No more Cecil stories
Like many of our readers, I have a love and respect for all animals – domestic and wild. Killing an animal for sport in my personal opinion is murder. I have just returned from a wonderful trip to South Africa where I visited several animal reserves where I saw an array of wild animals, including lions in their natural habitat. The majority of people in the world understand the importance of protecting innocent children. Let’s include innocent animals. Artists and arts lovers, please take a stand and sign this petition. Let’s use Cecil the Lion’s memory as a call to action to stop this useless killing.
From the folks at Avaaz.org – Thank you.
This campaign is on fire! We’re at 50k signers in the US in half a day, but Cecil’s story has touched millions — Add your name, forward this to everyone, or share now on Facebook & Twitter — let’s to get to 100,000 before we take our demand to the US Fish & Wildlife Service’s doorstep.
A 13-year old lion named Cecil was just lured from a park in Zimbabwe where he lived under legal protection, shot with a crossbow and rifle, then beheaded and skinned. The hunter who paid over $50,000 for the kill is a dentist from Minnesota.
Experts say lions could be extinct in the wild in our lifetime, and the US is partly to blame. The number of lion trophies imported by American hunters has skyrocketed, doubling between 1999 and 2008, and there are no sanctions in the US for hunters like the dentist who killed Cecil, because lions aren’t listed under the Endangered Species Act despite a recent government recommendation.
Right now, the Fish and Wildlife Service is considering a petition to list lions as endangered, and a massive outcry from across the country could speed up the process and start saving lions now. Sign now and recruit others to join on Facebook, Twitter, and everywhere else:
Can you imagine the African savannah completely devoid of lions? It’s a depressing thought, but defending lions like Cecil also isn’t even just about altruism; Cecil was a major tourist attraction at Hwange National Park, and a few days of his photo being taken by tourists was more lucrative for Zimbabwe than the one-off price paid for his head. Countless other tourism jobs across southern and East Africa depend on the existence of these incredible animals.
Listing the African lion under the Endangered Species Act wouldn’t immediately create a ban on American hunters traveling to Africa to hunt lions, but it would establish a stringent new permitting process, whereby any hunting could only happen in closely monitored programs that also support lion conservation. It’s the first step toward any real, ambitious plan to save the world’s lions, and frankly it’s outrageous that it hasn’t happened already.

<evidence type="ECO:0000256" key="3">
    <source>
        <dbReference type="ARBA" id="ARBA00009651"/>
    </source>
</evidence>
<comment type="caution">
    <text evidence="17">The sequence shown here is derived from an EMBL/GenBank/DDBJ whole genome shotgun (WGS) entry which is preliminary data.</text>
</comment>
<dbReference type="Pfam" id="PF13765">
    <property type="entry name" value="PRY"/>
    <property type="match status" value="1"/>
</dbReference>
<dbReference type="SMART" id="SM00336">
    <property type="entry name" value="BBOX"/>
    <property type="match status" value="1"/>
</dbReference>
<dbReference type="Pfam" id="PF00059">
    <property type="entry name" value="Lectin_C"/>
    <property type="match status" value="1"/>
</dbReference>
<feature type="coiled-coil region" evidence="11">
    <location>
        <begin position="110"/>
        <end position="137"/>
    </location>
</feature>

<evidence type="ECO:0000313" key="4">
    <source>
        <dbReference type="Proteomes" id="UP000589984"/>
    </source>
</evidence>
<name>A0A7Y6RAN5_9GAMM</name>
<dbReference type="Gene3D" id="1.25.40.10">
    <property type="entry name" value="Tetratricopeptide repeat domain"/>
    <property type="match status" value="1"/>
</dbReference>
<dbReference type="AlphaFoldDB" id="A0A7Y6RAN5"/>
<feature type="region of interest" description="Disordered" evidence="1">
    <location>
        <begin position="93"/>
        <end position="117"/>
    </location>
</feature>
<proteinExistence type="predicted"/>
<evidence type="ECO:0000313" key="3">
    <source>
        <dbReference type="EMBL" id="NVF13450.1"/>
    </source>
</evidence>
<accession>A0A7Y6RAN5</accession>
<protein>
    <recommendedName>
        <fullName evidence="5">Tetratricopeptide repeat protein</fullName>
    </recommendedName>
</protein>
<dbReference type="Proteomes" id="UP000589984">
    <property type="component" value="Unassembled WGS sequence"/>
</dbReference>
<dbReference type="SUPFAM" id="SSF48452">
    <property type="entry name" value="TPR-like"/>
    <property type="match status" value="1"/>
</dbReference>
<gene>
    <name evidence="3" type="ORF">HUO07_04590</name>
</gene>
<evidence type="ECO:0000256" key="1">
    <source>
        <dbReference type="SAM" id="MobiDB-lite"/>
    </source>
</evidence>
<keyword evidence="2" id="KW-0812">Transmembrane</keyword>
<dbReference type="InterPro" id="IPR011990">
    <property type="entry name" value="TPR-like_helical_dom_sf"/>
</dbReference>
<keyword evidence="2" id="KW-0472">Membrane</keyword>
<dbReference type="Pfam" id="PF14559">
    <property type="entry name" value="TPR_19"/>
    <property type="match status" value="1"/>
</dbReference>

It’s past time we respond to this dramatic scenario with dramatic action, starting by listing lions as endangered. If everybody also finds one friend to join them, we can double the strength of our demand. Sign here and let’s make sure Cecil’s death wasn’t in vain:
Scientists warn that we’re living in an era known as the sixth extinction, an acceleration of habitat and species loss from urbanization, climate change, and aggressive hunting. Large mammals like lions are some of the most vulnerable; their rates of reproduction lag far behind the rate they’re being hunted and poached. But our movement is accelerating too, and every day Avaaz members worldwide are propelling hopeful and ambitious policies forward to build the world we love, a world where African lions continue to roam.
With roaring hope,
Joseph, Rewan, Mia, Andrew and the whole Avaaz team
Avaaz.org is a 41-million-person global campaign network that works to ensure that the views and values of the world’s people shape global decision-making. (“Avaaz” means “voice” or “song” in many languages.) Avaaz members live in every nation of the world; our team is spread across 18 countries on 6 continents and operates in 17 languages.
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